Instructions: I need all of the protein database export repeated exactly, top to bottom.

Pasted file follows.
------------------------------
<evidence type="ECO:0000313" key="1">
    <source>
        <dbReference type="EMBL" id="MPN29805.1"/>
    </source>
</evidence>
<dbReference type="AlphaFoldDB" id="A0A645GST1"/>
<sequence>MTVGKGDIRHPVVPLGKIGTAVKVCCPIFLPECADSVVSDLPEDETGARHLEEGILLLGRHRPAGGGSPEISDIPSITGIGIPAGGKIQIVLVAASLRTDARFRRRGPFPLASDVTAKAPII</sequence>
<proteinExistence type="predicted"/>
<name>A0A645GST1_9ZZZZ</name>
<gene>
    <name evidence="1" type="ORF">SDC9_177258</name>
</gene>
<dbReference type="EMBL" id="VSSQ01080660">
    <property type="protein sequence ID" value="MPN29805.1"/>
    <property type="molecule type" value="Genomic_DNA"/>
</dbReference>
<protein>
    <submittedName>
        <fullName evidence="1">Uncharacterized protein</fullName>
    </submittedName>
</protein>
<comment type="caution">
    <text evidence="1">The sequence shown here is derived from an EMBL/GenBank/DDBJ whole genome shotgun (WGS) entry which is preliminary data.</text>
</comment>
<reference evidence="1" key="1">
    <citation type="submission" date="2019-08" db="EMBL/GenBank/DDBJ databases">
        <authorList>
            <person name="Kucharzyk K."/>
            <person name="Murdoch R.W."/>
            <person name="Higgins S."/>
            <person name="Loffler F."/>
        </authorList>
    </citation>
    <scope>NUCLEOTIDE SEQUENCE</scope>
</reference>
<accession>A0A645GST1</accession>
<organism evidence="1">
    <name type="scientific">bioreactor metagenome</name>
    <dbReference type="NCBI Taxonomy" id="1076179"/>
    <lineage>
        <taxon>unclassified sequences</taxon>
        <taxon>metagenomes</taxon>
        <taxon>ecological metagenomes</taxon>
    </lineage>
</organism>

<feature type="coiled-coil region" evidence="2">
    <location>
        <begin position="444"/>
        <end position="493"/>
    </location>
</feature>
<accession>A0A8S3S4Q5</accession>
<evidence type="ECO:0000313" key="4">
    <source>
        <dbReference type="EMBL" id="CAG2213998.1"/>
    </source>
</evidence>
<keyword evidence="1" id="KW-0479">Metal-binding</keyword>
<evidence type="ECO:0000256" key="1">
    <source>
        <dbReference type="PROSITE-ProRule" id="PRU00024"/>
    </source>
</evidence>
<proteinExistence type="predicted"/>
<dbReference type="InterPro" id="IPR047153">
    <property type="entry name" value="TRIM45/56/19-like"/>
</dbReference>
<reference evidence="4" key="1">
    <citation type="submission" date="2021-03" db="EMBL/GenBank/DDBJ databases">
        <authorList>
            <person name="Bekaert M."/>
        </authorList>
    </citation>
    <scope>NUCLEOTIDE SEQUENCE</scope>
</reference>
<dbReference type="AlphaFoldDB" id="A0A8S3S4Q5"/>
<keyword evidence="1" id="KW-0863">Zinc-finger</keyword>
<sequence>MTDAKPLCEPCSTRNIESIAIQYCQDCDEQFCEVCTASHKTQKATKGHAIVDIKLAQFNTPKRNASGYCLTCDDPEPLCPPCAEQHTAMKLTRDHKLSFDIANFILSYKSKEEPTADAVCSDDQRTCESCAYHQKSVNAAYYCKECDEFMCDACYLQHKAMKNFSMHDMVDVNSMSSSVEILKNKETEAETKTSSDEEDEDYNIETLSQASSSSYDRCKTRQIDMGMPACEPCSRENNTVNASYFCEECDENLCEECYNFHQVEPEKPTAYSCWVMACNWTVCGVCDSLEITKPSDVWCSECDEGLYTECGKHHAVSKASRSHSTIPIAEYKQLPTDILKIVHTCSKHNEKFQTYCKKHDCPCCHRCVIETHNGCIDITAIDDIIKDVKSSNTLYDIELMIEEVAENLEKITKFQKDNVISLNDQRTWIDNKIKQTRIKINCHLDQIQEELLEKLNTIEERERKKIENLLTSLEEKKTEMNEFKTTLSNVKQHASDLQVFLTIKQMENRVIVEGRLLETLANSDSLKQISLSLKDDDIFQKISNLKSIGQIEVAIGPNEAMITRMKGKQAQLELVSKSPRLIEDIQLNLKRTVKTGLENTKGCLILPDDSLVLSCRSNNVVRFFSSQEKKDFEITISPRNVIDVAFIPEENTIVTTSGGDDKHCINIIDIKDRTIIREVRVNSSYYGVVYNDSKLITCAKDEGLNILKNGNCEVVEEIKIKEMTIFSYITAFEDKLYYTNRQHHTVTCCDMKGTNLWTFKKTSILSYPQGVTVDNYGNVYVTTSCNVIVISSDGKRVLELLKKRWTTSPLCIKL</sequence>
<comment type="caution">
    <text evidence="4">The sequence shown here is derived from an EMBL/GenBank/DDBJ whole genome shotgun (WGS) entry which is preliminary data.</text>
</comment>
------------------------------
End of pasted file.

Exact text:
<evidence type="ECO:0000313" key="1">
    <source>
        <dbReference type="EMBL" id="MPN29805.1"/>
    </source>
</evidence>
<dbReference type="AlphaFoldDB" id="A0A645GST1"/>
<sequence>MTVGKGDIRHPVVPLGKIGTAVKVCCPIFLPECADSVVSDLPEDETGARHLEEGILLLGRHRPAGGGSPEISDIPSITGIGIPAGGKIQIVLVAASLRTDARFRRRGPFPLASDVTAKAPII</sequence>
<proteinExistence type="predicted"/>
<name>A0A645GST1_9ZZZZ</name>
<gene>
    <name evidence="1" type="ORF">SDC9_177258</name>
</gene>
<dbReference type="EMBL" id="VSSQ01080660">
    <property type="protein sequence ID" value="MPN29805.1"/>
    <property type="molecule type" value="Genomic_DNA"/>
</dbReference>
<protein>
    <submittedName>
        <fullName evidence="1">Uncharacterized protein</fullName>
    </submittedName>
</protein>
<comment type="caution">
    <text evidence="1">The sequence shown here is derived from an EMBL/GenBank/DDBJ whole genome shotgun (WGS) entry which is preliminary data.</text>
</comment>
<reference evidence="1" key="1">
    <citation type="submission" date="2019-08" db="EMBL/GenBank/DDBJ databases">
        <authorList>
            <person name="Kucharzyk K."/>
            <person name="Murdoch R.W."/>
            <person name="Higgins S."/>
            <person name="Loffler F."/>
        </authorList>
    </citation>
    <scope>NUCLEOTIDE SEQUENCE</scope>
</reference>
<accession>A0A645GST1</accession>
<organism evidence="1">
    <name type="scientific">bioreactor metagenome</name>
    <dbReference type="NCBI Taxonomy" id="1076179"/>
    <lineage>
        <taxon>unclassified sequences</taxon>
        <taxon>metagenomes</taxon>
        <taxon>ecological metagenomes</taxon>
    </lineage>
</organism>

<feature type="coiled-coil region" evidence="2">
    <location>
        <begin position="444"/>
        <end position="493"/>
    </location>
</feature>
<accession>A0A8S3S4Q5</accession>
<evidence type="ECO:0000313" key="4">
    <source>
        <dbReference type="EMBL" id="CAG2213998.1"/>
    </source>
</evidence>
<keyword evidence="1" id="KW-0479">Metal-binding</keyword>
<evidence type="ECO:0000256" key="1">
    <source>
        <dbReference type="PROSITE-ProRule" id="PRU00024"/>
    </source>
</evidence>
<proteinExistence type="predicted"/>
<dbReference type="InterPro" id="IPR047153">
    <property type="entry name" value="TRIM45/56/19-like"/>
</dbReference>
<reference evidence="4" key="1">
    <citation type="submission" date="2021-03" db="EMBL/GenBank/DDBJ databases">
        <authorList>
            <person name="Bekaert M."/>
        </authorList>
    </citation>
    <scope>NUCLEOTIDE SEQUENCE</scope>
</reference>
<dbReference type="AlphaFoldDB" id="A0A8S3S4Q5"/>
<keyword evidence="1" id="KW-0863">Zinc-finger</keyword>
<sequence>MTDAKPLCEPCSTRNIESIAIQYCQDCDEQFCEVCTASHKTQKATKGHAIVDIKLAQFNTPKRNASGYCLTCDDPEPLCPPCAEQHTAMKLTRDHKLSFDIANFILSYKSKEEPTADAVCSDDQRTCESCAYHQKSVNAAYYCKECDEFMCDACYLQHKAMKNFSMHDMVDVNSMSSSVEILKNKETEAETKTSSDEEDEDYNIETLSQASSSSYDRCKTRQIDMGMPACEPCSRENNTVNASYFCEECDENLCEECYNFHQVEPEKPTAYSCWVMACNWTVCGVCDSLEITKPSDVWCSECDEGLYTECGKHHAVSKASRSHSTIPIAEYKQLPTDILKIVHTCSKHNEKFQTYCKKHDCPCCHRCVIETHNGCIDITAIDDIIKDVKSSNTLYDIELMIEEVAENLEKITKFQKDNVISLNDQRTWIDNKIKQTRIKINCHLDQIQEELLEKLNTIEERERKKIENLLTSLEEKKTEMNEFKTTLSNVKQHASDLQVFLTIKQMENRVIVEGRLLETLANSDSLKQISLSLKDDDIFQKISNLKSIGQIEVAIGPNEAMITRMKGKQAQLELVSKSPRLIEDIQLNLKRTVKTGLENTKGCLILPDDSLVLSCRSNNVVRFFSSQEKKDFEITISPRNVIDVAFIPEENTIVTTSGGDDKHCINIIDIKDRTIIREVRVNSSYYGVVYNDSKLITCAKDEGLNILKNGNCEVVEEIKIKEMTIFSYITAFEDKLYYTNRQHHTVTCCDMKGTNLWTFKKTSILSYPQGVTVDNYGNVYVTTSCNVIVISSDGKRVLELLKKRWTTSPLCIKL</sequence>
<comment type="caution">
    <text evidence="4">The sequence shown here is derived from an EMBL/GenBank/DDBJ whole genome shotgun (WGS) entry which is preliminary data.</text>
</comment>